Skip to main content

On Woman’s Day

To think of celebrating international women’s day after some unspeakable violence ensued, ironically, out of protest against a crime committed against women, actually feels odd. Rape, as many of us would agree, has destroyed the very fabric of our society. And as frustrating as it is that we are yet to find a solution to this social ill, we also know that no amount of punishment can ever compensate for the damage caused by rape, emotionally, mentally, and physically.
And yet, what good does it do to a society, if a crime is paid with another crime? At the end of the day, I believe many of us, if not the majority, sat thinking and rethinking of the Dimapur incident that stole headlines all over the world. Not really because Nagaland was, in that instant, placed in a bad, dark, negative light but because, the brutality with which the entire episode was carried out, is totally unthinkable! I cannot begin to comprehend how many of them jubilantly continued to take photographs in such a situation, with no touch of humanity whatsoever.
The comments pouring in from all over the world, intriguingly suggest that we will always have divided opinions on issues such as this. Some of them were appalled, shocked, and disturbed by the barbaric act while some bluntly said a rapist deserves such punishment, just as our people are also divided on the issue.
But after everything, this one incident does more harm than good. One may also ask, if women are now happy that somebody, accused of rape, was put to death in such a horrifying manner. It was, after all, supposedly on our account, our safety and our wellbeing. Well, the answer for me is NO. It did not, in any way, bring me comfort. It did not make me feel any safer. It did not make me believe that violence against women will now be on its way of becoming a thing of the past. And let’s face it, it wasn’t only a rage against rape but more so, the issue of the Illegal Bangladeshi Immigrant (IBI).
Why, things would have been different otherwise, and both you and I know it!
Sadly, afterwards, many people didn’t even have the heart for it, and including some of those who did not participate in the ordeal, still thought that it was the right thing to do. But just how is that the right thing to do? How is it right that civilians take the law into their hands? How is right that students in school uniform are part of such a nightmare? How is it right for a mob to break into a central jail? How is it right to be even happy in such a circumstance?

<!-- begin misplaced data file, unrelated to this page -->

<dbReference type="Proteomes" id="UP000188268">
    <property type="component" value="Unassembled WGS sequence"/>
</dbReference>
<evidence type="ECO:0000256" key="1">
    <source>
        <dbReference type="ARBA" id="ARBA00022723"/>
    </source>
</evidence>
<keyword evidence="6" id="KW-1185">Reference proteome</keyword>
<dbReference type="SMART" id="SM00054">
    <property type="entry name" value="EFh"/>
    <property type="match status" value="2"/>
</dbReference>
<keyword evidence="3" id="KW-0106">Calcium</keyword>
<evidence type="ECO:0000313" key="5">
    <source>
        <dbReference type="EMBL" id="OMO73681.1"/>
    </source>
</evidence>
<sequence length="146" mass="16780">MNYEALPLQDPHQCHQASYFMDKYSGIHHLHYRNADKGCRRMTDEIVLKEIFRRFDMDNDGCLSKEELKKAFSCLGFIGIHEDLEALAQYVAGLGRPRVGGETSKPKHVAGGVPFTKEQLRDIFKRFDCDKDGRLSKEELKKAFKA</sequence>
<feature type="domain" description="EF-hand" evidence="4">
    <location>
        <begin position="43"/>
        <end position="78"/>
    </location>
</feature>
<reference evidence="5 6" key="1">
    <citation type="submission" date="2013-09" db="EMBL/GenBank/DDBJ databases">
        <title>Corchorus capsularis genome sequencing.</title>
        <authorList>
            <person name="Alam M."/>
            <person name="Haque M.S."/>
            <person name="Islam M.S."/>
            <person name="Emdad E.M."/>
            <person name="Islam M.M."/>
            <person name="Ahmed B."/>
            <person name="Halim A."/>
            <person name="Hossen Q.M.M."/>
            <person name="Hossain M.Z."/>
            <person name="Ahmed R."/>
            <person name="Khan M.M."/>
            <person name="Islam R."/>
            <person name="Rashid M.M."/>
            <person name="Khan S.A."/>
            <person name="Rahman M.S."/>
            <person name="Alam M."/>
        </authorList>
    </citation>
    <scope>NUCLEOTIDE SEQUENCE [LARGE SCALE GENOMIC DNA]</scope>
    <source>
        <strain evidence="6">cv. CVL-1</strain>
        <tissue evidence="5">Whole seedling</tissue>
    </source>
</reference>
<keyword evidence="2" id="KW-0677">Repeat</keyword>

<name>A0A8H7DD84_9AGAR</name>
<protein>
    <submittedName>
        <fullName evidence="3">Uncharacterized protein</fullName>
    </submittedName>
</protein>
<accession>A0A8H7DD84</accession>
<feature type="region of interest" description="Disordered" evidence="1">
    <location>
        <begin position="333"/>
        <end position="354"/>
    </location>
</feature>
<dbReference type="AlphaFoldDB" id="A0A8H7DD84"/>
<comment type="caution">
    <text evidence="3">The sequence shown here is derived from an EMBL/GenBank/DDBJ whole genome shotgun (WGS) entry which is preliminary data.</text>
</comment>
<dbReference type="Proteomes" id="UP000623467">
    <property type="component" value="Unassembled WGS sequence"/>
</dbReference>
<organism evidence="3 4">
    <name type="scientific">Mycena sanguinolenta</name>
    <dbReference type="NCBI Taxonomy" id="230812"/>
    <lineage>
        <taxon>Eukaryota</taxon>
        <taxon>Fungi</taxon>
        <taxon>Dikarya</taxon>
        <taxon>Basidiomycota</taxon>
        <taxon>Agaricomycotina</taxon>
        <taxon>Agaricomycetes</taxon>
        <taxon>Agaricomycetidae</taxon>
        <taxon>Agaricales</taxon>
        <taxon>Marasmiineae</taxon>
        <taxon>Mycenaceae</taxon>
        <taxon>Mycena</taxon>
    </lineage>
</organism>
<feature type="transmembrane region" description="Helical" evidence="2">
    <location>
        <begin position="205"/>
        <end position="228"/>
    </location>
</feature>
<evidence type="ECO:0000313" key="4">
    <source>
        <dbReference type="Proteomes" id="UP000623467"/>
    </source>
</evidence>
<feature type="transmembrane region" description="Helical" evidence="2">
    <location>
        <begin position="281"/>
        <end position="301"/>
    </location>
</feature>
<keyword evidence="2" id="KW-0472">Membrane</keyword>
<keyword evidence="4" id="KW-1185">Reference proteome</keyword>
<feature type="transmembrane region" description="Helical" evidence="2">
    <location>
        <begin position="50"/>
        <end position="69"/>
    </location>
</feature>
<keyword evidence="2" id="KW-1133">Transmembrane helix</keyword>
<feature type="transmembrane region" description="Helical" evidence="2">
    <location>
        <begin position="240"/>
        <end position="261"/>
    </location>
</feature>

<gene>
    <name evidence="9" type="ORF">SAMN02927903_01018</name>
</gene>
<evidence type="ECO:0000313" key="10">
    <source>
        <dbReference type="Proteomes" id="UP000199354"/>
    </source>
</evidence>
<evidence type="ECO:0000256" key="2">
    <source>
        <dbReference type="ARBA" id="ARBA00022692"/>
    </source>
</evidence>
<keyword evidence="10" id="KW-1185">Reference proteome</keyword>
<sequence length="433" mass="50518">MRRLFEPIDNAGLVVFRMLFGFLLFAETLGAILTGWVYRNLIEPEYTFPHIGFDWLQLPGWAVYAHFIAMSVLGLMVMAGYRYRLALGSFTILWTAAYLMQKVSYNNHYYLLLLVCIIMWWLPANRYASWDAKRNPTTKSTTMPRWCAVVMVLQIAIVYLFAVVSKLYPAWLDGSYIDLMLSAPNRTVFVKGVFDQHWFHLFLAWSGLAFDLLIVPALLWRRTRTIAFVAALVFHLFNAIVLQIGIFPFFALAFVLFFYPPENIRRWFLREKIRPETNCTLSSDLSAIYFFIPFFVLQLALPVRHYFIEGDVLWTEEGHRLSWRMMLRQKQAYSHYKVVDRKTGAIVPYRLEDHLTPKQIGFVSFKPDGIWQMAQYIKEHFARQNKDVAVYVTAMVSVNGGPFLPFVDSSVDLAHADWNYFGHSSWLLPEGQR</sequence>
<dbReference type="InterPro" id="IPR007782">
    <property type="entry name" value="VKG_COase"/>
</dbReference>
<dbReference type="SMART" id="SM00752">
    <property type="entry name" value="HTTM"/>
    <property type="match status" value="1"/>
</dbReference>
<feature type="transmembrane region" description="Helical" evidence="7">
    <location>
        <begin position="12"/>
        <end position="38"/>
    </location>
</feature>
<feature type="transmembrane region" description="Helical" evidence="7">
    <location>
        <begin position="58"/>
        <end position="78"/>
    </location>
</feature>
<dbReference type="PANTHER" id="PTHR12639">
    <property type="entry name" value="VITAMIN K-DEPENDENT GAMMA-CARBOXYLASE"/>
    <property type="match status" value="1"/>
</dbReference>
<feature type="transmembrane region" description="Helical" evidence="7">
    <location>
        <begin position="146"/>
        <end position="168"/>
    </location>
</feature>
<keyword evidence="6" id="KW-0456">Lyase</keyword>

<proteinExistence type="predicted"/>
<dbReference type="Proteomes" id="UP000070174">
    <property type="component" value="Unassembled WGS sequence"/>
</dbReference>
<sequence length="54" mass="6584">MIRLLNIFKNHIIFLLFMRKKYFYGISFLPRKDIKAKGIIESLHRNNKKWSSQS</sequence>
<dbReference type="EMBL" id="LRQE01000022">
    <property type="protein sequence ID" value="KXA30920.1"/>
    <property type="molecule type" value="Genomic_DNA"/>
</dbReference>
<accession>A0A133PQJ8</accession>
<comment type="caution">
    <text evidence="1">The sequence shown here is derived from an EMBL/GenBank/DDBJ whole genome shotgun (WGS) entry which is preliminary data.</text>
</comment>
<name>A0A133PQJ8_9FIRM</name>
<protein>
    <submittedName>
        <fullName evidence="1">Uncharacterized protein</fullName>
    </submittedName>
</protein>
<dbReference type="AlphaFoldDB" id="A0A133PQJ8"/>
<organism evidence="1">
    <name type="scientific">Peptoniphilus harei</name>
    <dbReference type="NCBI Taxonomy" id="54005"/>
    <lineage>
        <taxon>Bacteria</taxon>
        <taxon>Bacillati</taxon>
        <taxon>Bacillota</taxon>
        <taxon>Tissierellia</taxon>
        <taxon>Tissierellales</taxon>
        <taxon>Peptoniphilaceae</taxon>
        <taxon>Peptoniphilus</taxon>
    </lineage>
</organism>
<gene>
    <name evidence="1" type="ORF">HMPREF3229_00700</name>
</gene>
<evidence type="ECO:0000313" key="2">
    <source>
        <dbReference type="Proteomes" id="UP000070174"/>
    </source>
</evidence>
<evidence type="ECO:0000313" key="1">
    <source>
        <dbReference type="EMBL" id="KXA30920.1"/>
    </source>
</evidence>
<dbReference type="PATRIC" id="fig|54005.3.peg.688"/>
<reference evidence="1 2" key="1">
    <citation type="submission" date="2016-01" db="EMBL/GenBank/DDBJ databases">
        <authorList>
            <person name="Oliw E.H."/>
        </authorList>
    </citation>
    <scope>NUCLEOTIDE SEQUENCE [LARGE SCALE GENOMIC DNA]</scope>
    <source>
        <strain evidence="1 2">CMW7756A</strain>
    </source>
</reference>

It is understood that the mob was angry and reasonably so given the circumstances. Understood that the society condemns rape, that the issue of IBI is a problem that needs to be dealt with sooner than later, and in such a situation, one can imagine what must go through a protestor’s mind. But to allow oneself to be part of such barbarism and such cruelty in the end, makes us no better than animals.
And to think that it was for the cause of women. Or at least that was what was portrayed. And coincidentally, it’s women’s day…should we be happy?

Comments

Popular posts from this blog

Sharing Stories

As a child, I remember being happy and content just sitting around the kitchen hearth, listening to my grandparents narrate stories of yore. Little did I know then, that many years later, this fond memory would find me yearning for such heartwarming days. Stories have continued to fascinate me over the years. My much loved grandparents have lived their time and left us behind with the best of everything- stories, good times, happy childhoods, values to live by- and just about everything that is nice, warm, happy and beautiful.  I’ve also had the good fortune of listening to more stories from the elderly in villages other than my own. These were special times often accompanied with so much love and affection. I think of these stories that have, in many ways, shaped my thoughts and my understanding about my roots, and I wonder, what history or culture we would have without them. And so, each time, something to do with storytelling takes place, I always get the warm, happy feeling of knowi…

People's Literary Festival

The familiar sight of years gone by struck me with a deep sense of nostalgia as I revisited the City of Joy. The place where poetry was born in me. And to find that home is never too far away when you encounter people who are driven by the same passion as yours. It was my love for books that brought me back to the city, thanks to the Bastar Solidarity Network (BSN)!
And it is with profound memories of the two day PEOPLE'S LITERARY FESTIVAL that I return back to the hills, stronger in my resolve to keep the rich stories of my land alive. 
I just read somewhere that there are as many as 67 lit fests in a year in India- which I thought is really incredible. But what's different about the People's Literary Festival Kolkata is the cause behind it. It celebrates people as much as it does literature. It celebrates humanity and talks about real things. About life at its best and at its worst. It talks about the truth.The stark reality of things. And that's what I really like abo…